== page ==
Judge orders jail for activist Maylin Silva, convicted of immigration fraud

Maylin Silva
Venezuelan activist Maylin Silva must serve a sentence of 2 years and 6 months (30 months) for immigration fraud (Photo: Todos Por Venezuela).

A federal judge sentenced Venezuelan activist Maylin Silva, convicted of immigration fraud, to 30 months in prison.

Following an investigation last year, federal agents discovered that Silva, 63, prepared fraudulent immigration applications that allowed undocumented Venezuelans to live and work in the United States for nearly 10 years. In return, Silva received payments totaling at least $$150,000 a year, his lawyer said in court, according to a report in the newspaper El Nuevo Herald.

Silva was known as the leader of an opposition group to the Venezuelan government called All for Venezuela.

The court case against Silva began in September 2015, when a grand jury indicted her on charges of immigration fraud.

Silva tried to flee to Venezuela to avoid going to jail, but was arrested at the Miami airport on November 2 last year, just before she was able to board her flight and escape. That morning, she had cut off the electronic monitoring bracelet she was wearing on her ankle in order to escape.

The original indictment against Silva for immigration fraud carried a maximum sentence of 10 years in prison if she was found guilty at trial, and for attempted flight, or contempt of court, she faced a maximum sentence of life in prison if a jury found her guilty.

To avoid going to trial and reduce the penalties against him, Silva pleaded guilty to immigration fraud and contempt of court.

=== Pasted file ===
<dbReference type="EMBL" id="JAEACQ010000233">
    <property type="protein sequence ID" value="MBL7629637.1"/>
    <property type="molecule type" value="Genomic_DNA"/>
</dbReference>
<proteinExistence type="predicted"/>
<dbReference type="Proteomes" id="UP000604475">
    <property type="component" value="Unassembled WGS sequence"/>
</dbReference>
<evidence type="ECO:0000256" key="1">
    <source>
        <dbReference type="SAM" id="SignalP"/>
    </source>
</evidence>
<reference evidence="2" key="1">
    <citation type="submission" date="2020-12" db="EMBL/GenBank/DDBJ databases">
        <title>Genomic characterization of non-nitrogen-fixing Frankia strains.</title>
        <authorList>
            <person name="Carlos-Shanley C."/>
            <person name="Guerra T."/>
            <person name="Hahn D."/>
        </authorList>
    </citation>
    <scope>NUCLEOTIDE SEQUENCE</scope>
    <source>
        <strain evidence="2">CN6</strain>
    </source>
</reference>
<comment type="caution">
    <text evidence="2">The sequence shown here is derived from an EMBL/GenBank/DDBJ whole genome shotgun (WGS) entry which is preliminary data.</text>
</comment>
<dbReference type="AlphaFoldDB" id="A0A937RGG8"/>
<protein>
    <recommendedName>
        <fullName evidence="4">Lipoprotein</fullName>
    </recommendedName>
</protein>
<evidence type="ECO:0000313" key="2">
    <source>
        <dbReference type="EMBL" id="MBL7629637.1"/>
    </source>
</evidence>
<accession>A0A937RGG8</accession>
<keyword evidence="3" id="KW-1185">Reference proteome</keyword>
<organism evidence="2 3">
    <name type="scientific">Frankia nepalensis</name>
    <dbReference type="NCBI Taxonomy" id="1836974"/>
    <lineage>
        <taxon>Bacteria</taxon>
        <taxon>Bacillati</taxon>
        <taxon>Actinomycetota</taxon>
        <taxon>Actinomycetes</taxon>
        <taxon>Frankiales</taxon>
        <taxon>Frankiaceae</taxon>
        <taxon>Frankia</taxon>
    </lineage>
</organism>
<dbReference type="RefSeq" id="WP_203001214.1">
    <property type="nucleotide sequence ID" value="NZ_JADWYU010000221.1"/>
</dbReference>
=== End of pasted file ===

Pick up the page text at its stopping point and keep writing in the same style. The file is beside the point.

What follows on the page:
Judge Darrin Gayles imposed a 30-month sentence against Silva - 24 months for the immigration fraud and 6 months for the contempt of court and attempted escape.

In addition, the judge added 3 years of supervised release to the sentence, and determined that Silva must also cooperate with immigration authorities if they decide to place her in deportation proceedings at the end of her prison sentence.

Sadly, this is another example of a pro-immigrant activist found guilty of crimes affecting the immigrant community. In California, Gloria Saucedo, director of Hermandad Mexicana Transnacional, Inc. of Panorama City was found guilty of practicing law without a license. Saucedo accepted a plea bargain agreement in August, which stipulates that she must reimburse her for the money she charged her alleged victims.

In Virginia, authorities found Rose Sanchez-Cañete, executive director of the Latino Federation of Tenants Association (LAFEOTA), guilty of defrauding immigrants.

These cases demonstrate once again that undocumented immigrants should be very careful to seek legal advice from a licensed and experienced professional. Please do not risk your immigration status by going to people who do not have the proper knowledge to help you.